Fed Starts to Fret Over Falling Prices, By DANIEL ALTMAN, The New York Times, May 9, 2003. [An excellent summary of the dark side of falling prices and a discussion of the difficulties that a country's central bank -- such as the US Fed -- may face in attempting to stop prices from falling.]

Despite Fed's Concern, Consumers Are Paying More for Many Items, By JEFF D. OPDYKE and MICHELLE HIGGINS, THE WALL STREET JOURNAL, May 8, 2003. [This report marks the beginning of a brief period during which US policymakers were worrying about deflation, or falling prices! Even when prices are -- on average -- rising at a moderate pace or even falling, it is in our nature to complain endlessly about the prices that are rising without simultaneously rejoicing about the prices that are falling. This asymmetry gets worse when prices rise for goods that we can't do without -- such as college education and healthcare -- and fall for goods -- such as storage devices for computers -- that are not that indispensable. (Here's a thought: Perhaps the Bureau of Labor Statistics should calculate a measure of inflation that weights the price change of each commodity according to how low its price elasticity of demand is. This might serve as a measure of how helpless people feel about inflation.)]

A Christmas List for a Song This Year, By ELIZABETH OLSON, The New York Times, December 25, 2002. [The US Bureau of Labor Statistics looks at the changes in the market value of the basket of goods bought by the typical American to calculate the Consumer Price Index. The PNC Financial Services Group had another idea: they look at the changes in the market value of the commodities mentioned in the well-known carol "The 12 Days of Christmas."]

Labor Department to Publish A New Consumer Price Index: New Measure Will Address Concerns That the CPI Is Overstating Inflation, By GREG IP, THE WALL STREET JOURNAL, February 21, 2002. [Economists believe that the traditional formula for the Consumer Price Index exaggerates the true cost of living; the sources of this overstatement lie in how the CPI incorporates (a) the emergence of new goods (such as the HD DVD player/recorder), (b) the unending improvements in the quality of goods (such as bigger hard drives for PCs), and (c) consumers' habit of switching to low-price substitutes when a product becomes more expensive. Now the Bureau of Labor Statistics has begun issuing a new "superlative" or "chain-type" measure of CPI that continuously updates the data on how consumers switch back and forth between regularly priced goods and their cut-price substitutes. This new measure is, therefore, expected to be free of the traditional CPI's substitution-effect bias; see (c) two sentences back.]

How Much Does Anyone Really Know About the Real Rate of Inflation, By JEFF MADRICK, The New York Times, December 27, 2001. [A skeptical view of the conclusion of the Boskin Commission -- see article below -- that the CPI exaggerates the true cost of living. Madrick does not dispute that the CPI has certain biases, he only questions the Boskin Commission's estimate that the CPI exaggerates inflation by 1.1 percentage points.]

An Economic Speedometer Gets an Overhaul, By JOLIE SOLOMON, The New York Times, December 23, 2001. [An excellent discussion of the meaning of the Consumer Price Index, its importance, its flaws as a measure of the cost of living, and how the Bureau of Labor Statistics has corrected some of those flaws.]

Social Security Checks to Rise 2.6%, By JOHN SCHWARTZ, The New York Times, October 20, 2001. [The US government pays pensions to retirees and these pensions increase in step with increases in the CPI. Therefore, it is very important that the CPI be an accurate measure of the cost of living: if the CPI overstates the true cost of living -- as many economists believe -- the government will end up paying more to retirees than is necessary to maintain their standard of living, and if the CPI understates the true cost of living the retirees will end up worse off.]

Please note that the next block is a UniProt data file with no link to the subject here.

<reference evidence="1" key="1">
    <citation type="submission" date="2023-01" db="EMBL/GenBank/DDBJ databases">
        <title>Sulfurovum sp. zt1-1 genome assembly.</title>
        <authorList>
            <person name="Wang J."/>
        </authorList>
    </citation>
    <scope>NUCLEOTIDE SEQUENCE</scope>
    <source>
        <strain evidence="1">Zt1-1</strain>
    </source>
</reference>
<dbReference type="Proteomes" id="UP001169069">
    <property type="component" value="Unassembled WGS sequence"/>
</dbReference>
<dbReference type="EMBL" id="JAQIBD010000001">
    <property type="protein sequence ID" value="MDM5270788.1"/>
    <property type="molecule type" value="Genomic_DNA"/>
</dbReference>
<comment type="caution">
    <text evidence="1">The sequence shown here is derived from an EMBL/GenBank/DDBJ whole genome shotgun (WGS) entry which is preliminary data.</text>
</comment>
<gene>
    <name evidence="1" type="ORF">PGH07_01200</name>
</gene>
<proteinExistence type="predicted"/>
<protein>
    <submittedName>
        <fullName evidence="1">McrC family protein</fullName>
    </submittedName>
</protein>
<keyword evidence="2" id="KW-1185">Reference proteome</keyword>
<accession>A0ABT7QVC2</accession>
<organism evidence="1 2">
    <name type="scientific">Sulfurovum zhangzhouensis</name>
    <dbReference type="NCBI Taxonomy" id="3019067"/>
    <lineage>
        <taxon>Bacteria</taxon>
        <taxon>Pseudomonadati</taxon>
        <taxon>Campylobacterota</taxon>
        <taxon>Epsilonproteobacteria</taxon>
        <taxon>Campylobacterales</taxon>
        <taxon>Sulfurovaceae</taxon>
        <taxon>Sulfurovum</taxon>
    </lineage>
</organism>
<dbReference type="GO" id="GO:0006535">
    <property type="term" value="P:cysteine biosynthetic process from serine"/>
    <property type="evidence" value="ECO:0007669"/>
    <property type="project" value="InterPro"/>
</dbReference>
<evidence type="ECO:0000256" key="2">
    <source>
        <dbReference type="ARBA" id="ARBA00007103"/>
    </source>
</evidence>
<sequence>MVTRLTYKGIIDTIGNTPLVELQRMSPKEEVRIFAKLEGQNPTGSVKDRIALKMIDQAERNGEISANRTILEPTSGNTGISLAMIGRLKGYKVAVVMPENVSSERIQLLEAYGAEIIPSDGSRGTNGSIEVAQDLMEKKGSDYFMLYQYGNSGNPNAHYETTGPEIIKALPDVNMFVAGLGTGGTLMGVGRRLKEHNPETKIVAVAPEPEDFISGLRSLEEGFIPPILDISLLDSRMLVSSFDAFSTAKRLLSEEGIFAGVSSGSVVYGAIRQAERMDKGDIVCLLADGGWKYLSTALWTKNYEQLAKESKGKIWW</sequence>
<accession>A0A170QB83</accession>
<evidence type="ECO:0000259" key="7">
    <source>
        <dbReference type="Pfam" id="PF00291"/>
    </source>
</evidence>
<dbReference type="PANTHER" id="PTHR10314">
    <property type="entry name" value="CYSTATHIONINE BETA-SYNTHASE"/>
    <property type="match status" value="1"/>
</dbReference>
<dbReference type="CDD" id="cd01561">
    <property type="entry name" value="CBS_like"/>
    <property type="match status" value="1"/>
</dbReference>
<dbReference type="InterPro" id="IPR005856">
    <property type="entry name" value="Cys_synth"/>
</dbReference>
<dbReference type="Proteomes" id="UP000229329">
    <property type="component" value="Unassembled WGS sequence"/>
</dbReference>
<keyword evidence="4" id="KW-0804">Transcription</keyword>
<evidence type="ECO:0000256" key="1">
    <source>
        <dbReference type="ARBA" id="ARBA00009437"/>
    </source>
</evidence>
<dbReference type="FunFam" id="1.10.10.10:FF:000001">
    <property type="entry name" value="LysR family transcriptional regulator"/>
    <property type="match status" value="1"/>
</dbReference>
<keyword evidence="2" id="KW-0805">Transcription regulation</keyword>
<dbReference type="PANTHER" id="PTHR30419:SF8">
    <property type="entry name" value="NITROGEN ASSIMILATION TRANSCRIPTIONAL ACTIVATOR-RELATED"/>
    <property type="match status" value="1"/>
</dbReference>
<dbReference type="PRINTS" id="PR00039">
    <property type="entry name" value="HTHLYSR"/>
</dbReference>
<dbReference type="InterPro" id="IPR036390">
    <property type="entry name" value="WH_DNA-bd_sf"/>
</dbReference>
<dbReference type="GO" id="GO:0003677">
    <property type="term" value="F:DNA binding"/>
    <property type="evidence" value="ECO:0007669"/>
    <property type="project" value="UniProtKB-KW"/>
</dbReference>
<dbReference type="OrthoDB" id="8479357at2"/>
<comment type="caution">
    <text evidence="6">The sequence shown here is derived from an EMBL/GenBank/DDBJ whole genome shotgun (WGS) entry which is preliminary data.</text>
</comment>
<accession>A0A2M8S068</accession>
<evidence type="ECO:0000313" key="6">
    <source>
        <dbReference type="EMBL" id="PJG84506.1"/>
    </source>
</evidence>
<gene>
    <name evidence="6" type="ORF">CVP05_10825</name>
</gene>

How Japan can recover, By Lars Svensson, The Financial Times, September 24 2001. [The key to economic stability is for consumers to anticipate price rises rather than deflation. Inflation can get an economy out of a recession caused by a shortage of demand: if people expect that prices would soon rise, they would rush to buy stuff right away while they are still cheap. This surge in demand will kick start a stalled economy.]

Two Faces of a Bond That Beats Inflation, The New York Times, By BETH KOBLINER, July 15, 2001. [The US Treasury Department sells bonds -- called Treasury Inflation-Protected Securities (TIPS) and Series I Bonds (I Bonds) -- that protect savers from the ugly fate of having their savings being eaten up by inflation. The government promises to pay a certain interest rate and -- here's the twist -- it increases your principal, which is the amount of money you gave the government as payment for the bonds, according to the increase in the cost of living. For example, if the CPI increases by 6%, the government will increase your principal by 6% and, in addition, pay you the promised interest on the adjusted principal. Therefore, increases in the cost of living will not reduce the true value of your savings.]

Who Needs Razzle-Dazzle?, By Robert Barker, BusinessWeek, September 4, 2000. [Another primer on I-Bonds; see above. See this also.]

ECONOMIC VIEW: Inflation Just Doesn't Add Up, By SYLVIA NASAR, The New York Times, August 22, 1999. [Usually, when unemployment is low, businesses scramble to hire the few remaining unemployed workers and, thereby, cause wages to rise. This then leads to inflation. But changes in the labor market -- such as a decline in the bargaining power of labor unions, fierce competition for customers from foreign producers, etc. -- can keep inflation low even when unemployment is low. Expectations are also an important part of the story. If workers expect inflation to be low, they would be less afraid of the future, and less eager to fight hard for higher wages. As a result, the expectation of moderate future inflation can lead to moderate current inflation -- in a self-fulfilling manner.]